Submission Date


Document Type

Paper- Restricted to Campus Access




Stephen Kolwicz Jr.

Committee Member

Beth Bailey

Committee Member

Cory Straub

Department Chair

Rebecca Lyczak

Project Description

The ketogenic diet (KD) is a high-fat, low-carbohydrate diet that results in the elevation of serum ketone bodies, known as ketosis. This metabolic consequence has been suggested as a method for treating neurological conditions, improving exercise performance, and facilitating weight loss for overweight individuals. However, since most research primarily uses male populations, little is known about the potential sex differences during consumption of the ketogenic diet. In addition, the effects of the ketogenic diet on aging are relatively unexplored. Therefore, the purpose of this study was to explore the sex and aging differences seen in the physiology and motor coordination of mice fed the KD. Male and female C57BL/6 mice at either 12-weeks or 24-weeks of age were randomly assigned to KD (90%fat, 1%carbohydrate) or chow (13% fat, 60% carbohydrate) group for 6 weeks. Body weight and food intake were tracked weekly. Ketone body levels and the potential state of ketosis were monitored with a handheld ketone body meter at baseline and 2-week intervals. Additionally, at baseline and every 2 weeks following, the Rotarod performance test assessed motor coordination and activity levels in all mice. After 6 weeks, adipose tissue, quadriceps, heart, and liver were removed and weighed to observe changes in organ weight between groups. Blood was also drawn to measure changes in serum metabolite levels. Findings suggest that male and female mice on the KD differ in their time sensitive adaptation to ketosis, Rotarod performance, and weight gain. Since both males and females variably gain weight on the KD, this study questions the viability of the KD as a potential tool for weight loss. Importantly, this study highlights potential sex differences and aging differences in adaptation to the KD.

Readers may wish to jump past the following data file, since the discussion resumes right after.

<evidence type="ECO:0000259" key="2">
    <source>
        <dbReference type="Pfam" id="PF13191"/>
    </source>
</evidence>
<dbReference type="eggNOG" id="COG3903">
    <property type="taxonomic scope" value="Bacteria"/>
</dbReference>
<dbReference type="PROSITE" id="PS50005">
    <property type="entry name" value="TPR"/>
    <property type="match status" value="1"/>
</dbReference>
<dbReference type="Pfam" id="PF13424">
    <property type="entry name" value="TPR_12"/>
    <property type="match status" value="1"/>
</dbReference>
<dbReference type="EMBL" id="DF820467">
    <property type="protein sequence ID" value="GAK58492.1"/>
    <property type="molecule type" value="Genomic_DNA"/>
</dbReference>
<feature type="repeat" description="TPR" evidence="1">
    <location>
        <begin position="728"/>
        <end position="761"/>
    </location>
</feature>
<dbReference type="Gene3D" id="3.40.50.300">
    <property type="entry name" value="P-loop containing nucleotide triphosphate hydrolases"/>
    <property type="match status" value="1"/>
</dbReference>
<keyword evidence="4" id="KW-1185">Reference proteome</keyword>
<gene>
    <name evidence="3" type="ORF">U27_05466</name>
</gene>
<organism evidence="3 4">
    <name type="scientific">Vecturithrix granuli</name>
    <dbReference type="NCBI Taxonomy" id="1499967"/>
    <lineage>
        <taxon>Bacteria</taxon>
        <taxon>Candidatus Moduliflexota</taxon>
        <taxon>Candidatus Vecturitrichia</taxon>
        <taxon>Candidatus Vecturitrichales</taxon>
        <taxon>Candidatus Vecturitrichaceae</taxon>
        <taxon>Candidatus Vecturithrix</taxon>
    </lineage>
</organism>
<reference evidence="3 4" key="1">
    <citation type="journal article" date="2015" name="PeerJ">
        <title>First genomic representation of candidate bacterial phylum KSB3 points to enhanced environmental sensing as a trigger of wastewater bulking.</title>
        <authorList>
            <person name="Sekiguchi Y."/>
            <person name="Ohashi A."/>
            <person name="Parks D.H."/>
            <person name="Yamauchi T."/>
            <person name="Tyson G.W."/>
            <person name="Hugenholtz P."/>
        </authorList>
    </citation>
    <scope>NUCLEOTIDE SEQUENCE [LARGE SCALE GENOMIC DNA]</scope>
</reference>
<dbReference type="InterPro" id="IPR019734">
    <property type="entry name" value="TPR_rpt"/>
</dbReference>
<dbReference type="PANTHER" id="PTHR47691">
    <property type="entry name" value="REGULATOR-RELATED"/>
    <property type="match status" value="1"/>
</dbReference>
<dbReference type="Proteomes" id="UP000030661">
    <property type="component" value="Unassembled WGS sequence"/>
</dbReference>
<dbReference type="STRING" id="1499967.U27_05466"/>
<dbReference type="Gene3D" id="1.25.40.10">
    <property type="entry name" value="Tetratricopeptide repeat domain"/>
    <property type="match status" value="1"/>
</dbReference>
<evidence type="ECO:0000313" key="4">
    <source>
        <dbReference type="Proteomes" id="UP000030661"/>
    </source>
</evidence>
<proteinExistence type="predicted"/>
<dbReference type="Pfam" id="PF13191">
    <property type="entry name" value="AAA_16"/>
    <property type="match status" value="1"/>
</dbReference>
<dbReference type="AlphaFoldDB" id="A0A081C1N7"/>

Funding provided by the American Heart Association.